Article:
I guess you work for Hopkins and you are trying to curry favors with them. If they notice your post, and you do work for them they may give 1 cent for each word you’ve written–in the name of the patients–injustice–that would be 93 cents more! Bravo. You win!

      • tina

        No, I do not work for Johns Hopkins. I live in Virginia and well over a hundred miles away. I have friends that are there in the hospital with their children who cannot sleep at night and stay up screaming because their heads already hurt enough from their surgery. Don’t try to accuse me of working for them when you have no idea what’s going on. Bravo for stupid people. By the way, the protests are being held right under the children’s ICU. I hope somebody drops a colostomy bag out the window on their stupid butts.

        • ushanellore

          The protests are valid. You should take your bile elsewhere. JHU is a city hospital–it should be sound proof. Its great you don’t work for them–you probably earn a living wage. I don’t believe there are too many folks in the children’s ICU with colostomy bags so you may not realize your wish. As for your friends with children screaming their heads off in the ICU–implausible is more like it. How many children? Two or three from the same family in the ICU–all of them after surgery with hurting heads? The hospital does pain management very well and post surgical pain management in children and adults under the purview of Hopkins anesthesia is done beautifully. I highly doubt Hopkins docs and nurses will let post surgical kids scream in pain and not offer pain management. Hopkins may be stingy but its docs are great–even its residents and interns are absolute brains.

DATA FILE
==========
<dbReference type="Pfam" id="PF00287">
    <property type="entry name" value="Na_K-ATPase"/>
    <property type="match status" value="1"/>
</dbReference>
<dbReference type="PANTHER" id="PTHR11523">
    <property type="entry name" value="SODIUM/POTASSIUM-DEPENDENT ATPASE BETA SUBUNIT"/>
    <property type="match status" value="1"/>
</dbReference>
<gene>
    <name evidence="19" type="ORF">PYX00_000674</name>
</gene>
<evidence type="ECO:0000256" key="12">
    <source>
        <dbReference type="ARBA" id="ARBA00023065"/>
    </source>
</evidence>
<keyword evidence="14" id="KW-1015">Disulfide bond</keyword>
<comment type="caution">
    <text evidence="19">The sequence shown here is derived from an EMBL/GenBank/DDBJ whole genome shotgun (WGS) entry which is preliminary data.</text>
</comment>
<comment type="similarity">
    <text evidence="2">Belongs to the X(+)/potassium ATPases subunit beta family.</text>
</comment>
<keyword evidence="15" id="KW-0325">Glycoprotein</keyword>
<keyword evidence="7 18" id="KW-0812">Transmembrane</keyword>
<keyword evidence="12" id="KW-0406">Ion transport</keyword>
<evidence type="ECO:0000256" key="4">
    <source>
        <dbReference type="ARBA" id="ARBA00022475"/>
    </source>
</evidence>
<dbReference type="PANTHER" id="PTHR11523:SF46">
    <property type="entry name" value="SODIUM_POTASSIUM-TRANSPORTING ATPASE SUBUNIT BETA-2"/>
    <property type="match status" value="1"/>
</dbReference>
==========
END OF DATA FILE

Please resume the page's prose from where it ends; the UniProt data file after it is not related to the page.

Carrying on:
• Citizenpane

            Tina’s from Virginia. That’s pretty much all you need to know. Don’t waste your time engaging in a battle of wits with an unarmed opponent. . Her “Bravo for stupid people” comment would serve well as a state motto for Ole Virginny. They should print it on the bottom of their license plates.

          • tina

            For your information, I only live in Virginia… it’s not where I’m from. Some of these children have issues that can’t be solved with what you call “pain management” because their issues are degenerative and only get worse over time. Not to mention other factors in play such as medicinal allergies, screaming liberal idiots, etc…

            Why don’t you do some research into Chiari Malformation and Ehlers-Danlos Syndrome before you talk to me about pain management?

            Oh, and what state a person lives in, has nothing to do with their IQ. A battle of wits is pointless with people like you who assume that location has everything to do with smarts. I applaude you for showing yours!

    • Aaron Mirenzi

      think of the children…..

  • ushanellore

    One should look at who sits on the board of JHH. Who is the CEO of the hospital? Who is the head of HR? What is their reaction to this strike? What is their reaction to the widespread demoralization and disaffection of the workers at Hopkins? I am sure the board doesn’t want the hospital to get bad publicity. If the custodial service is not up to par then it hurts the patients.

    Many hospitals are outright dirty today. They don’t hire enough people to clean. They save money on this of all the things. If a hospital claims that it is interested in the welfare of the patients it should show that interest by hiring the best for cleaning the hospital.

    Hospital acquired infection are not only frightening, they are lethal and persistent–they are also antibiotic resistant. HR seems dumb about the nature of a hospital–what makes it tick. The input of doctors seems to be unimportant.

    If you run a hospital disregarding the medical aspects of running it, paying attention only to the business aspects, then you will run the hospital into a semi profitable graveyard and subsequently, when the patients stop coming, into a bankrupt place.

    Hopkins is riding on its reputation, but more strikes like this one will quickly tarnish that reputation and HR should be mindful of the devastating consequences of bad publicity for a hospital. I am sure they’ll blame the striking workers for the bad publicity but digging deeper and being truthful they should be able to see they are the causes of their own misery.

    • Benjamin Meintzer

      Tarnish John Hopkins, sorry but its going to take more then a few people to tarnish a reputation of John’s Hopkins Hospital and or the reputation it has in the Baltimore City or State of Maryland Community. If you don’t like your pay at your job then leave and get one that does pay better.